The Kinipaghulghat mountains reach an elevation of 1,820 feet (555 m) and are about 8 miles (13 km) southwest of Northeast Cape, Saint Lawrence Island, Alaska. The Yup’ik name was first reported in 1932 by O.W. Geist of the University of Alaska.
Saint Lawrence Island is in the Bering Sea about 130 miles (210 km) southwest of the Seward Peninsula in Alaska and 40 miles (65 km) southeast of the Chukotsky Peninsula in Siberia, Russia. The island is roughly 2,000 square miles (517,997 ha) in area. About two-thirds of the island is a tundra covered wave-cut platform which has been elevated locally as much as 200 feet (61 m) above sea level. The remainder consists of isolated groups of barren talus and rubble covered mountains most of which have cores of granitic rock that rise sharply 1,000 to 2,000 feet (305-610 m) above the wave-cut platform. The Kinipaghulghat pluton is a granitic intrusion about 65 square miles (16,835 ha) in area and makes up the resistant upland on the east end of Saint Lawrence Island.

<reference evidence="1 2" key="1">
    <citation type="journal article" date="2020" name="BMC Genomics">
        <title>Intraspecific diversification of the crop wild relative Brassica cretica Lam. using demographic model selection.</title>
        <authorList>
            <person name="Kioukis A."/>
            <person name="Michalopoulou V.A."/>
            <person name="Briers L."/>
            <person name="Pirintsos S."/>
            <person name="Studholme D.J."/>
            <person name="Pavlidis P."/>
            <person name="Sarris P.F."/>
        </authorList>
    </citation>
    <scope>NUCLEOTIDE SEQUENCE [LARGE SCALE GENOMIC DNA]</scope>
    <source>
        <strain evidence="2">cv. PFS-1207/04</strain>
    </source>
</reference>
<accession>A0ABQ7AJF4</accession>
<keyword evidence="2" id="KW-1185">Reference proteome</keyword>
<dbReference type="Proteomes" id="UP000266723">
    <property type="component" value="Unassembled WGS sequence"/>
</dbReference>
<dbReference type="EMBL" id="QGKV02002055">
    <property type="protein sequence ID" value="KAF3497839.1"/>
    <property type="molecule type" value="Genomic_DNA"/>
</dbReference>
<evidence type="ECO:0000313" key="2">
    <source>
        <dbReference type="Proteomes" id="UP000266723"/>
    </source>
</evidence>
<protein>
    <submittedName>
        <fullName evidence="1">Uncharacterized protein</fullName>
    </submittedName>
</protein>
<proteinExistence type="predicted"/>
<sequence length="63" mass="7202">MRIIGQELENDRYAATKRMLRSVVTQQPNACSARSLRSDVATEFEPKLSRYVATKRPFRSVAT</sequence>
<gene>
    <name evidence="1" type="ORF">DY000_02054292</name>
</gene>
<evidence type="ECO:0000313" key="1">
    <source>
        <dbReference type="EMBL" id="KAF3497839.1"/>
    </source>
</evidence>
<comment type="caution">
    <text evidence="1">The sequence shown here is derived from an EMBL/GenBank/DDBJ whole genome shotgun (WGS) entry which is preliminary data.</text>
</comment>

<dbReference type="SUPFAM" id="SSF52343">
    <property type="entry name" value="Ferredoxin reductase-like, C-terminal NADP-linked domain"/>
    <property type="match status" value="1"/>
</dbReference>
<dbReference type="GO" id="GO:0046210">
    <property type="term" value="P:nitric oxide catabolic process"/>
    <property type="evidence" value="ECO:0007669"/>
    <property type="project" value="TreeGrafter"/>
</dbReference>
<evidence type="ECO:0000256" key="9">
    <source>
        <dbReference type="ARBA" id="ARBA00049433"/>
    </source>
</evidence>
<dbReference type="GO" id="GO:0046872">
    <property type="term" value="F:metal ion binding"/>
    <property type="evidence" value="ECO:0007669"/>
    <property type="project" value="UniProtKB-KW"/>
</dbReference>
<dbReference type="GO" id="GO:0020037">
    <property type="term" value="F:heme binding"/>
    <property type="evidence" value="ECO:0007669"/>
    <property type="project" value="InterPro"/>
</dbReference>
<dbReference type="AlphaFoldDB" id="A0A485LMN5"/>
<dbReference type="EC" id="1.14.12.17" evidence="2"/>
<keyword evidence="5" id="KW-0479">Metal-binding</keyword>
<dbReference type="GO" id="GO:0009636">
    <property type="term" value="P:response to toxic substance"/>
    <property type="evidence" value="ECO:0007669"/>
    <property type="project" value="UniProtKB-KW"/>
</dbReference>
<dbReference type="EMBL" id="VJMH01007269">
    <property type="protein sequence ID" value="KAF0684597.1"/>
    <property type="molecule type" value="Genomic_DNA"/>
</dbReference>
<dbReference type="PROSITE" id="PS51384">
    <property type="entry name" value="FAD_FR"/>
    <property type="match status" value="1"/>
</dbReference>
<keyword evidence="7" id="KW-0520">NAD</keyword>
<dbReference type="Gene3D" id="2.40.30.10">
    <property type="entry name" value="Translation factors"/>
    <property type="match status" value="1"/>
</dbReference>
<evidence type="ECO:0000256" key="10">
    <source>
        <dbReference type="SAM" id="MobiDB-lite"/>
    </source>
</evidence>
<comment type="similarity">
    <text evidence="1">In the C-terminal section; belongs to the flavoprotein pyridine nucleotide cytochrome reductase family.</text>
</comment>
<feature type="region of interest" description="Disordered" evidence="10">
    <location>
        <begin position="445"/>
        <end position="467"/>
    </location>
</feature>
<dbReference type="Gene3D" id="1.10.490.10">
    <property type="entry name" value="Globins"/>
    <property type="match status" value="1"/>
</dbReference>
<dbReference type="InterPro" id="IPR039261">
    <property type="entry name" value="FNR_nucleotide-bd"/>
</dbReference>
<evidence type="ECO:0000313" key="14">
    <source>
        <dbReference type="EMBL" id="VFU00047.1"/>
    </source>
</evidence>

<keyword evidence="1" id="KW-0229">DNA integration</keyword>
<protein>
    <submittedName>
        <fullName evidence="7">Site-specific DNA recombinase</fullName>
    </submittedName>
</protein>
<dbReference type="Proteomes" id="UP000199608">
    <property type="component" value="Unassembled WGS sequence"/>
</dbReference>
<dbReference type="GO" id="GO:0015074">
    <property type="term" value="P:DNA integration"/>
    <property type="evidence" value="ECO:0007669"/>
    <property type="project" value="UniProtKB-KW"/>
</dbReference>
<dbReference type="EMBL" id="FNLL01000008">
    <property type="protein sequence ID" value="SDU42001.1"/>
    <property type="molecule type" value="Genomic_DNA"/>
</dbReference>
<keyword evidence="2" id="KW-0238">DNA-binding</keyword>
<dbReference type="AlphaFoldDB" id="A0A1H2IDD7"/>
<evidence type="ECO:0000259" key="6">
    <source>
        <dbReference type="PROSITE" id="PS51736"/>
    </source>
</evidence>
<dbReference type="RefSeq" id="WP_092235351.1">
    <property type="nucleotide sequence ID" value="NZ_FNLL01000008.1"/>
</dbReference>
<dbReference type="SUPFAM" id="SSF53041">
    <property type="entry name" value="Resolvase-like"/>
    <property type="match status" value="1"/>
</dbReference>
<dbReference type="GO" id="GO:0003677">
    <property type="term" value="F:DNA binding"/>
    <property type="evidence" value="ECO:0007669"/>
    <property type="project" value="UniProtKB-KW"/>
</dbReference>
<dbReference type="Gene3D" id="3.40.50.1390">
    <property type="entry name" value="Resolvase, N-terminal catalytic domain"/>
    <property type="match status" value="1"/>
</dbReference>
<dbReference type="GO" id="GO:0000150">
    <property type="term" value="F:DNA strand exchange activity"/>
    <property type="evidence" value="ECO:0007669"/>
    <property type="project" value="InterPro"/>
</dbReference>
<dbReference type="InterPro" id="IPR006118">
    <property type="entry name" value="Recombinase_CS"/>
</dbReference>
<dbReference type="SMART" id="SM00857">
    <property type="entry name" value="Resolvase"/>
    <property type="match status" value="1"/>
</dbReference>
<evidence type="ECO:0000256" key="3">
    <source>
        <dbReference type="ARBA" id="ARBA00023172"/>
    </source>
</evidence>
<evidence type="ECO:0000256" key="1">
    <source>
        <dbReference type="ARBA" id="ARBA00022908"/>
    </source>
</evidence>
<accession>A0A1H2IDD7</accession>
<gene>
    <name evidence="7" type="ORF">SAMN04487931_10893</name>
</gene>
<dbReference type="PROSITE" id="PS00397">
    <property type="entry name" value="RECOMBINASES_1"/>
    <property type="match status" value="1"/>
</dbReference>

Northeast Cape Air Force Station is a closed General Surveillance Radar facility from the Cold War located on Kinipaghulghat Mountain. The continental defense radar station was constructed in 1953 to provide early warning of an attack by the Soviet Union. The station, as with others of its type, was divided into two areas. The upper site at the top of Kinipaghulghat Mountain housed the radar towers, backup generators, communications sites, and crew quarters. The lower operations area at the base of the mountain consisted of 25 buildings and miscellaneous support structures located near the coast and a beach landing, along with a gravel airstrip for shipment of personnel and essential supplies. Northeast Cape Air Force Station was very expensive to maintain and was deactivated on 30 September 1969. After the station’s closure, the buildings, radars, and communications antennas sat derelict and abandoned. In 1998, “Operation Clean Sweep” demolished the facility and remediated the land to its previous state. Read more here and here. Explore more of Kinipaghulghat Mountain here: